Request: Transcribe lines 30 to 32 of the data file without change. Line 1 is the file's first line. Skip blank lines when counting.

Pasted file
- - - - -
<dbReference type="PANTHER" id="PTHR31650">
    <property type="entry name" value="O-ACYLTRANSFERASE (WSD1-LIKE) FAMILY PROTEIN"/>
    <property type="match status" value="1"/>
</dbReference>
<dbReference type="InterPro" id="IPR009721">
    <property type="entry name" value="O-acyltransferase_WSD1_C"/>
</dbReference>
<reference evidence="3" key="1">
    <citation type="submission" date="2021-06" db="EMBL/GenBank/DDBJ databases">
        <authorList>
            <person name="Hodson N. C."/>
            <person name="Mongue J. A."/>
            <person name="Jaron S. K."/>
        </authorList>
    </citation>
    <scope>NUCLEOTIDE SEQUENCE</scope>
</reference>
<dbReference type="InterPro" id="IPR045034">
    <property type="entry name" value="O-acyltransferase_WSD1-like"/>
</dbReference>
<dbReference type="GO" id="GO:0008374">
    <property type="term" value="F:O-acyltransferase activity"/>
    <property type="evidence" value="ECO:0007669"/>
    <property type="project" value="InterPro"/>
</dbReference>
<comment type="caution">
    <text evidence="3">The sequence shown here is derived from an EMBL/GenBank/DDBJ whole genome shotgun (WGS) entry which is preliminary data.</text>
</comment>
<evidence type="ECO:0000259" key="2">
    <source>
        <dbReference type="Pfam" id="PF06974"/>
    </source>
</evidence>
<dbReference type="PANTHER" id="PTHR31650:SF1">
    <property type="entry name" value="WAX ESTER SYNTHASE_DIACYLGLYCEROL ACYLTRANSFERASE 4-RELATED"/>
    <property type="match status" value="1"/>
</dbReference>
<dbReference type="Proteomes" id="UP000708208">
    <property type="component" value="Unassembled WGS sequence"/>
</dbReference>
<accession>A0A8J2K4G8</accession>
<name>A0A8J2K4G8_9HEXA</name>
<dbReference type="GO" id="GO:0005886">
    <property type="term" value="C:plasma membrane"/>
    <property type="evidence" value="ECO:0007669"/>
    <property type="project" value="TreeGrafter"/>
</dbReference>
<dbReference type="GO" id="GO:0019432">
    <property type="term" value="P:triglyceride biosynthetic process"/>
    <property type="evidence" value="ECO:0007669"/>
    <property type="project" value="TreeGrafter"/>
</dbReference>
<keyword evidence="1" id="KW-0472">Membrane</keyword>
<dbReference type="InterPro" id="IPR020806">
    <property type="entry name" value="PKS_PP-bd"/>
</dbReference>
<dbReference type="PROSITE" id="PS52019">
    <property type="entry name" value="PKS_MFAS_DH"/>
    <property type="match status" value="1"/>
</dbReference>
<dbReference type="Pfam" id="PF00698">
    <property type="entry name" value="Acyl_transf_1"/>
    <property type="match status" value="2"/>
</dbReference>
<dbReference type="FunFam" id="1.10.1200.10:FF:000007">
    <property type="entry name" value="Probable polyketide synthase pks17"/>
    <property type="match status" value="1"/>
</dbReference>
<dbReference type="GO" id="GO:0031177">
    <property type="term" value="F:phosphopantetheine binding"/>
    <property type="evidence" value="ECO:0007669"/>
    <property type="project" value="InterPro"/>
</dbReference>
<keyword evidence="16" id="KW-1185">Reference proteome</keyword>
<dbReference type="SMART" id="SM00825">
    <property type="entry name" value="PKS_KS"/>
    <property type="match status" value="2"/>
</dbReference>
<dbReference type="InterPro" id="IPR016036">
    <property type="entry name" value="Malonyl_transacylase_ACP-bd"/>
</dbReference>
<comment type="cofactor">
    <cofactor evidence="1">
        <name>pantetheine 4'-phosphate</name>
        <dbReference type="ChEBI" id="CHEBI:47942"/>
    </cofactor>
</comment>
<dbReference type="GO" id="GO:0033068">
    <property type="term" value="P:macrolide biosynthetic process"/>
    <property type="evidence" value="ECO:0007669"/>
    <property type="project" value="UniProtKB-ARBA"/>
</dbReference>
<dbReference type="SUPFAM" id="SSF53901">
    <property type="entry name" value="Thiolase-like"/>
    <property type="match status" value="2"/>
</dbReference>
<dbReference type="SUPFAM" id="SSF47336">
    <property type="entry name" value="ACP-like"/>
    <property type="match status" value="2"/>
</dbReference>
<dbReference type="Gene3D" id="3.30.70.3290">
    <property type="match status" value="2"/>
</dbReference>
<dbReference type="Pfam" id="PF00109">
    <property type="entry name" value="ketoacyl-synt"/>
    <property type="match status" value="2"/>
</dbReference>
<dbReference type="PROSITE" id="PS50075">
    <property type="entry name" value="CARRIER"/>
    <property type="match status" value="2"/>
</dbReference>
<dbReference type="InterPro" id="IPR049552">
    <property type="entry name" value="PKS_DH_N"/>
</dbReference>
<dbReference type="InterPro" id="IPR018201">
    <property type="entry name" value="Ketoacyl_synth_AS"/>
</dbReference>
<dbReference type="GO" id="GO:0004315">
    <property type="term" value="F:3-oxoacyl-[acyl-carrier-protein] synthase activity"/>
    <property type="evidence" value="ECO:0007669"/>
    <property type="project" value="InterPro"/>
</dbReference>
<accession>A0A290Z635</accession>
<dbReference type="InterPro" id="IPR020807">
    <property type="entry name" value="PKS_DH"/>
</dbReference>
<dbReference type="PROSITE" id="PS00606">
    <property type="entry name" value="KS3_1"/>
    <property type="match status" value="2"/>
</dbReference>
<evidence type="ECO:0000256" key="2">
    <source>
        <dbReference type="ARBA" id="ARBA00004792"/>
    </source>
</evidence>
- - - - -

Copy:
    <source>
        <dbReference type="Pfam" id="PF06974"/>
    </source>